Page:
Paris City Council has eliminated a requirement that all buildings larger than 6,000 square feet have a sprinkler system.
Code officials now have more leeway in interpreting the city’s building and fire codes, which, in the past, have hindered construction.
Councilors adopted amendments to international building, fire, plumbing and electrical codes to make codes more appropriate for Paris as a result of citizen input at several Lamar County Chamber of Commerce educational forums a year ago.
With the assistance of outside consultant Mark Lacey, a seven-member committee composed of an architect, structural engineer, fire suppression engineer, master electrician, master plumber, builder and developer reviewed codes and came up with proposed amendments, which Lacey and City Engineer Carla Easton presented to City Council at a Monday meeting.
Those amendments include:
The creation of a Board of Appeals for contractors to appeal code interpretation by building and fire code officials.
Elimination of the requirement that all buildings over 6,000 square feet have fire sprinklers; rather base square footage based on construction type and use, typically 12,000 square feet.
Elimination of the local amendment that prohibits separation by fire walls to eliminate fire sprinkler system requirement. The code will allow a firewall to constitute a separate building.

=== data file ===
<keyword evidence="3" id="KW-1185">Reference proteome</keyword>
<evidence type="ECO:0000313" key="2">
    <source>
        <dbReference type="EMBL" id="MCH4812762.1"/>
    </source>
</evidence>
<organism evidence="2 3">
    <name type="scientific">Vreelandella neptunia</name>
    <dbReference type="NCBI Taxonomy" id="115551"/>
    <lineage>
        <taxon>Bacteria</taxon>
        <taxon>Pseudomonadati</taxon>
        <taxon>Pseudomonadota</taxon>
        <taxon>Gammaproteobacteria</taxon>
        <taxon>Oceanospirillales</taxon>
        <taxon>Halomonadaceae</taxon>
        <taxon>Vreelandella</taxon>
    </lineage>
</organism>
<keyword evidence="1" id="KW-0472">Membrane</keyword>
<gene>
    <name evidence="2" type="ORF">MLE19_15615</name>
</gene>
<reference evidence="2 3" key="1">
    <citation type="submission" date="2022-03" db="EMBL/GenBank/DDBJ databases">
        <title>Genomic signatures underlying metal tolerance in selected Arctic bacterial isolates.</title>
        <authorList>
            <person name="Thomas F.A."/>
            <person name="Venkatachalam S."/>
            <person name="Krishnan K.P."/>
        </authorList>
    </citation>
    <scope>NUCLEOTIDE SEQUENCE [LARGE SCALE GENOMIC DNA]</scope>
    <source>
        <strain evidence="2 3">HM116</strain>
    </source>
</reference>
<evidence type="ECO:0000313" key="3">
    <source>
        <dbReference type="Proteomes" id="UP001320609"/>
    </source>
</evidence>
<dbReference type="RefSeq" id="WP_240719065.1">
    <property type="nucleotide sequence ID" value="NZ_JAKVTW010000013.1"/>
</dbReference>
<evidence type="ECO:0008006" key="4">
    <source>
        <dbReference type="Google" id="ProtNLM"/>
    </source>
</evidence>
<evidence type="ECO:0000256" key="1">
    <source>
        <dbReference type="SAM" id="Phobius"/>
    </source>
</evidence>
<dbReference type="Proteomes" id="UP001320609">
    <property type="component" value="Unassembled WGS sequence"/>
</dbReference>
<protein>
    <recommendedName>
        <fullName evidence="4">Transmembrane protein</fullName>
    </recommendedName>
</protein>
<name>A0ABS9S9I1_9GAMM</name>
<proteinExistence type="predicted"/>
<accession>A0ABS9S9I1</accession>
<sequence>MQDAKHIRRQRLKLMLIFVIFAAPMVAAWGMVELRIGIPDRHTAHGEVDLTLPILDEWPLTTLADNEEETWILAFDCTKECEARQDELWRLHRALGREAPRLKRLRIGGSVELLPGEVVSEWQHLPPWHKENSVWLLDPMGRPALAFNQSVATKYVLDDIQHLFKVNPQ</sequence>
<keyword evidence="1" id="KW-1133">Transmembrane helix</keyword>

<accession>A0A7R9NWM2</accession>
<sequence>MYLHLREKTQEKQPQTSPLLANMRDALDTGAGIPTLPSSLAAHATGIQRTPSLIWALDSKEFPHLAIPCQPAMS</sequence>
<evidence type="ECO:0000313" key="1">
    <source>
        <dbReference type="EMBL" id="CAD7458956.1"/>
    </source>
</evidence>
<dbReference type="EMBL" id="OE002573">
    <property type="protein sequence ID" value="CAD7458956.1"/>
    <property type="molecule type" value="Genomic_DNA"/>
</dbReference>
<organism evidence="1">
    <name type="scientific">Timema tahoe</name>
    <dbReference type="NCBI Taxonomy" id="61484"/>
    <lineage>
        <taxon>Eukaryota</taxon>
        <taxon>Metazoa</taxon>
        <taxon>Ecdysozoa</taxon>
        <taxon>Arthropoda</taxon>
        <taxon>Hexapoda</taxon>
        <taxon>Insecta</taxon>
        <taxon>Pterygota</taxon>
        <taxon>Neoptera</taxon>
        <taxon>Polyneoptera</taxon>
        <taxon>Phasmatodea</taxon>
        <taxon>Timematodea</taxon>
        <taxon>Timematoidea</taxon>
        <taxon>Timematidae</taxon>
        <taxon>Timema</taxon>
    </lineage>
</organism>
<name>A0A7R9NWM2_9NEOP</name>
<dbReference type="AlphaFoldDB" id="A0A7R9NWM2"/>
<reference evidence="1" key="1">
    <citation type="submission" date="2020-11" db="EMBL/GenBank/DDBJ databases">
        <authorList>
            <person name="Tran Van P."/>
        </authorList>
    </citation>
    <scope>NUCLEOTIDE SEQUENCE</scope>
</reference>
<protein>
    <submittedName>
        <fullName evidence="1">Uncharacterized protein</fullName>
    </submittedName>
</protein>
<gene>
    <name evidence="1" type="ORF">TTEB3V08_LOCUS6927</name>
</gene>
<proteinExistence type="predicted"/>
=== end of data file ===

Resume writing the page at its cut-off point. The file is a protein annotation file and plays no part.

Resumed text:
Elimination of the required verification by a notary of termite treatment of residences.
Lacey explained a former amendment requiring that all buildings over 6,000 square feet have sprinkler systems is based on the fire department response time abilities recommended by the state.
“You are meeting the residential side of that equation. You are not meeting the commercial side,” Lacey said. “A sprinkler system’s job is not to put the fire out, but it’s job is to hold the fire in check until your fire department can get there.”
Lacey recommended that the council remove the “all” buildings over 6,000 square feet requirement and go with basic international code requirements based on type of construction, occupancy load and other factors, such as the type of materials stored in a building. The change would give some time until fire department staffing and equipment meet state recommendations for response times. At some point, however, Lacey warned that the city ISO rating might change, causing insurance rates to increase.
Mayor Steve Clifford asked for clarification on the role of the Board of Appeals, specifically if the board could overrule code officials.
“They would have the authority to waive any of the requirements so that in a very specific instance,” Clifford said. “(The code) doesn’t make sense, and if it’s hampering someone’s ability to build something, the board would have the authority then to waive it?”
Lacey did not answer the mayor’s question directly but said the role of the board is to say, “did the building official or did the fire marshal interpret that section of the code correctly and apply it correctly.”